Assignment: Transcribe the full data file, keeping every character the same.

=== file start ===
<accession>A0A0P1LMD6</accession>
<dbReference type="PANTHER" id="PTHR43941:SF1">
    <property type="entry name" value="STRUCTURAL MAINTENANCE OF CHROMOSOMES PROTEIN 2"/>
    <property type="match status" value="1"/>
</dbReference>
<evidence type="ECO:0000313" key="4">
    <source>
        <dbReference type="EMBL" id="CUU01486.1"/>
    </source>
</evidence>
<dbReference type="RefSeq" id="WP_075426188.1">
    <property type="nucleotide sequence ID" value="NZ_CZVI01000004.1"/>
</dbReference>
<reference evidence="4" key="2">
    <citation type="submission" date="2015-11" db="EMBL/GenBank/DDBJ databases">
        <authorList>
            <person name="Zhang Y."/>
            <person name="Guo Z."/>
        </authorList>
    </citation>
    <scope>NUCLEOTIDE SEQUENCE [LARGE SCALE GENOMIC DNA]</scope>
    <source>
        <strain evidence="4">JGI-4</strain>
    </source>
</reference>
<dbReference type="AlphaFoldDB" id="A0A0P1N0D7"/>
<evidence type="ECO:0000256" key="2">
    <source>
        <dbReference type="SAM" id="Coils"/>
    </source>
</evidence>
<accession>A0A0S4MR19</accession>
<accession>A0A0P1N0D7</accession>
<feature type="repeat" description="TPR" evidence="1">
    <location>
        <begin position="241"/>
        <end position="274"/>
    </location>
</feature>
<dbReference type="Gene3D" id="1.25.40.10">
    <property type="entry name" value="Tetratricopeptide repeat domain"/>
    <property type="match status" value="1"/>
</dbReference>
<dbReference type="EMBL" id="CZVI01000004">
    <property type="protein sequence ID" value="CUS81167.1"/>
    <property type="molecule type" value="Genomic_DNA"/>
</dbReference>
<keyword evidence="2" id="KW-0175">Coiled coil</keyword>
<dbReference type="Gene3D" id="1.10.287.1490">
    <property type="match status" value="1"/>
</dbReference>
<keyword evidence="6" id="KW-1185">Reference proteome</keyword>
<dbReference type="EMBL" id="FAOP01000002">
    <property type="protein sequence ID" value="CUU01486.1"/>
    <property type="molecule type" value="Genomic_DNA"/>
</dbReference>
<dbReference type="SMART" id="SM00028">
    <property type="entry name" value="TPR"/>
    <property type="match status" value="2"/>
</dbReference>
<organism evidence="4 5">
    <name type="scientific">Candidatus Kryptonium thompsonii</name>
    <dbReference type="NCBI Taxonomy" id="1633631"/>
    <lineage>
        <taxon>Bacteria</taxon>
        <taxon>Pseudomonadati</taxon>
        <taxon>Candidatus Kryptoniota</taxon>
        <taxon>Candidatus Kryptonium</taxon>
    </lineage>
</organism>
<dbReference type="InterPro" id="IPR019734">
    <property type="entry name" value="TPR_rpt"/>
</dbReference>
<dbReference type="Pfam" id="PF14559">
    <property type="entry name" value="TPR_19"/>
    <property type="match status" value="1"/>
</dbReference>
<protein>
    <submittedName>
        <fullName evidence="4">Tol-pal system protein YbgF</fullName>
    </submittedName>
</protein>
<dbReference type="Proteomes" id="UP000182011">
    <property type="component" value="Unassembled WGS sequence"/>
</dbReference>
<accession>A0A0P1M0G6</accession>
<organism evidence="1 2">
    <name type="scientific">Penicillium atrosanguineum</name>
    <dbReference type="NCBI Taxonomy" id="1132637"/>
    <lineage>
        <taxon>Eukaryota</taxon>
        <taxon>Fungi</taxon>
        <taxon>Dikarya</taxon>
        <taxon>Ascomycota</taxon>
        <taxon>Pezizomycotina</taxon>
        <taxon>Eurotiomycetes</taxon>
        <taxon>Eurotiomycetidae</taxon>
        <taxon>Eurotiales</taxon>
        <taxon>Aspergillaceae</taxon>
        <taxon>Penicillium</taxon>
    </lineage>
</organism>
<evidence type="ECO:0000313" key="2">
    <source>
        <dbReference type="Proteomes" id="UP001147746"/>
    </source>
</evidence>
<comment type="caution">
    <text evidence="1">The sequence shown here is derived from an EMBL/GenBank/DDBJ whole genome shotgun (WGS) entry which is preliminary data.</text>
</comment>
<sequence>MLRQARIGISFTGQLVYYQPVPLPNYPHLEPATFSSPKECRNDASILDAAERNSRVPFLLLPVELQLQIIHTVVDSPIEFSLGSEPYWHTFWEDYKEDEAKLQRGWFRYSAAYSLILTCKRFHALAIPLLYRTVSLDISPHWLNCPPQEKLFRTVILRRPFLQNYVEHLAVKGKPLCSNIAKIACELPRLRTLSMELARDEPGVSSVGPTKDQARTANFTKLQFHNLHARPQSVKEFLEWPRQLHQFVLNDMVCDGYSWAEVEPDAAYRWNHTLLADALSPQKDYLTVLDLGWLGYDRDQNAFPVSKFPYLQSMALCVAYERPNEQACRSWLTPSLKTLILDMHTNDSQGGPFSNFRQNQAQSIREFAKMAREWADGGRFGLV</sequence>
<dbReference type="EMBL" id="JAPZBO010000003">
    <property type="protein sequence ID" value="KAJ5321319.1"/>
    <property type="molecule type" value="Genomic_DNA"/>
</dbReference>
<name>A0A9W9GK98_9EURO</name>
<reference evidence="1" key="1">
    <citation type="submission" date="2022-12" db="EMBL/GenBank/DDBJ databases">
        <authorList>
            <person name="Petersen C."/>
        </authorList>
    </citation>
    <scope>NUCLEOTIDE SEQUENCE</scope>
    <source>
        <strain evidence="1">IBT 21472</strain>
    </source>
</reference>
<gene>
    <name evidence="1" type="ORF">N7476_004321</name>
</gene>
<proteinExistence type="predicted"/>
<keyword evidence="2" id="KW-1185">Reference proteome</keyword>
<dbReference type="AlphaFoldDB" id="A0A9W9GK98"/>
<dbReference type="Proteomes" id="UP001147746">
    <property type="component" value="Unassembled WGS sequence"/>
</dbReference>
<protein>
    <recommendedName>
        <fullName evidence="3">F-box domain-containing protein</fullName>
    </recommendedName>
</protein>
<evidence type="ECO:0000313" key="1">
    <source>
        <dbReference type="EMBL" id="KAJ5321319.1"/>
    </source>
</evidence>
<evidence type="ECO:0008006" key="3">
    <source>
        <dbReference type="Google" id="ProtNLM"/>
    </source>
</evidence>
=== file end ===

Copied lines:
<accession>A0A0P1LMD6</accession>
<dbReference type="PANTHER" id="PTHR43941:SF1">
    <property type="entry name" value="STRUCTURAL MAINTENANCE OF CHROMOSOMES PROTEIN 2"/>
    <property type="match status" value="1"/>
</dbReference>
<evidence type="ECO:0000313" key="4">
    <source>
        <dbReference type="EMBL" id="CUU01486.1"/>
    </source>
</evidence>
<dbReference type="RefSeq" id="WP_075426188.1">
    <property type="nucleotide sequence ID" value="NZ_CZVI01000004.1"/>
</dbReference>
<reference evidence="4" key="2">
    <citation type="submission" date="2015-11" db="EMBL/GenBank/DDBJ databases">
        <authorList>
            <person name="Zhang Y."/>
            <person name="Guo Z."/>
        </authorList>
    </citation>
    <scope>NUCLEOTIDE SEQUENCE [LARGE SCALE GENOMIC DNA]</scope>
    <source>
        <strain evidence="4">JGI-4</strain>
    </source>
</reference>
<dbReference type="AlphaFoldDB" id="A0A0P1N0D7"/>
<evidence type="ECO:0000256" key="2">
    <source>
        <dbReference type="SAM" id="Coils"/>
    </source>
</evidence>
<accession>A0A0S4MR19</accession>
<accession>A0A0P1N0D7</accession>
<feature type="repeat" description="TPR" evidence="1">
    <location>
        <begin position="241"/>
        <end position="274"/>
    </location>
</feature>
<dbReference type="Gene3D" id="1.25.40.10">
    <property type="entry name" value="Tetratricopeptide repeat domain"/>
    <property type="match status" value="1"/>
</dbReference>
<dbReference type="EMBL" id="CZVI01000004">
    <property type="protein sequence ID" value="CUS81167.1"/>
    <property type="molecule type" value="Genomic_DNA"/>
</dbReference>
<keyword evidence="2" id="KW-0175">Coiled coil</keyword>
<dbReference type="Gene3D" id="1.10.287.1490">
    <property type="match status" value="1"/>
</dbReference>
<keyword evidence="6" id="KW-1185">Reference proteome</keyword>
<dbReference type="EMBL" id="FAOP01000002">
    <property type="protein sequence ID" value="CUU01486.1"/>
    <property type="molecule type" value="Genomic_DNA"/>
</dbReference>
<dbReference type="SMART" id="SM00028">
    <property type="entry name" value="TPR"/>
    <property type="match status" value="2"/>
</dbReference>
<organism evidence="4 5">
    <name type="scientific">Candidatus Kryptonium thompsonii</name>
    <dbReference type="NCBI Taxonomy" id="1633631"/>
    <lineage>
        <taxon>Bacteria</taxon>
        <taxon>Pseudomonadati</taxon>
        <taxon>Candidatus Kryptoniota</taxon>
        <taxon>Candidatus Kryptonium</taxon>
    </lineage>
</organism>
<dbReference type="InterPro" id="IPR019734">
    <property type="entry name" value="TPR_rpt"/>
</dbReference>
<dbReference type="Pfam" id="PF14559">
    <property type="entry name" value="TPR_19"/>
    <property type="match status" value="1"/>
</dbReference>
<protein>
    <submittedName>
        <fullName evidence="4">Tol-pal system protein YbgF</fullName>
    </submittedName>
</protein>
<dbReference type="Proteomes" id="UP000182011">
    <property type="component" value="Unassembled WGS sequence"/>
</dbReference>
<accession>A0A0P1M0G6</accession>
<organism evidence="1 2">
    <name type="scientific">Penicillium atrosanguineum</name>
    <dbReference type="NCBI Taxonomy" id="1132637"/>
    <lineage>
        <taxon>Eukaryota</taxon>
        <taxon>Fungi</taxon>
        <taxon>Dikarya</taxon>
        <taxon>Ascomycota</taxon>
        <taxon>Pezizomycotina</taxon>
        <taxon>Eurotiomycetes</taxon>
        <taxon>Eurotiomycetidae</taxon>
        <taxon>Eurotiales</taxon>
        <taxon>Aspergillaceae</taxon>
        <taxon>Penicillium</taxon>
    </lineage>
</organism>
<evidence type="ECO:0000313" key="2">
    <source>
        <dbReference type="Proteomes" id="UP001147746"/>
    </source>
</evidence>
<comment type="caution">
    <text evidence="1">The sequence shown here is derived from an EMBL/GenBank/DDBJ whole genome shotgun (WGS) entry which is preliminary data.</text>
</comment>
<sequence>MLRQARIGISFTGQLVYYQPVPLPNYPHLEPATFSSPKECRNDASILDAAERNSRVPFLLLPVELQLQIIHTVVDSPIEFSLGSEPYWHTFWEDYKEDEAKLQRGWFRYSAAYSLILTCKRFHALAIPLLYRTVSLDISPHWLNCPPQEKLFRTVILRRPFLQNYVEHLAVKGKPLCSNIAKIACELPRLRTLSMELARDEPGVSSVGPTKDQARTANFTKLQFHNLHARPQSVKEFLEWPRQLHQFVLNDMVCDGYSWAEVEPDAAYRWNHTLLADALSPQKDYLTVLDLGWLGYDRDQNAFPVSKFPYLQSMALCVAYERPNEQACRSWLTPSLKTLILDMHTNDSQGGPFSNFRQNQAQSIREFAKMAREWADGGRFGLV</sequence>
<dbReference type="EMBL" id="JAPZBO010000003">
    <property type="protein sequence ID" value="KAJ5321319.1"/>
    <property type="molecule type" value="Genomic_DNA"/>
</dbReference>
<name>A0A9W9GK98_9EURO</name>
<reference evidence="1" key="1">
    <citation type="submission" date="2022-12" db="EMBL/GenBank/DDBJ databases">
        <authorList>
            <person name="Petersen C."/>
        </authorList>
    </citation>
    <scope>NUCLEOTIDE SEQUENCE</scope>
    <source>
        <strain evidence="1">IBT 21472</strain>
    </source>
</reference>
<gene>
    <name evidence="1" type="ORF">N7476_004321</name>
</gene>
<proteinExistence type="predicted"/>
<keyword evidence="2" id="KW-1185">Reference proteome</keyword>
<dbReference type="AlphaFoldDB" id="A0A9W9GK98"/>
<dbReference type="Proteomes" id="UP001147746">
    <property type="component" value="Unassembled WGS sequence"/>
</dbReference>
<protein>
    <recommendedName>
        <fullName evidence="3">F-box domain-containing protein</fullName>
    </recommendedName>
</protein>
<evidence type="ECO:0000313" key="1">
    <source>
        <dbReference type="EMBL" id="KAJ5321319.1"/>
    </source>
</evidence>
<evidence type="ECO:0008006" key="3">
    <source>
        <dbReference type="Google" id="ProtNLM"/>
    </source>
</evidence>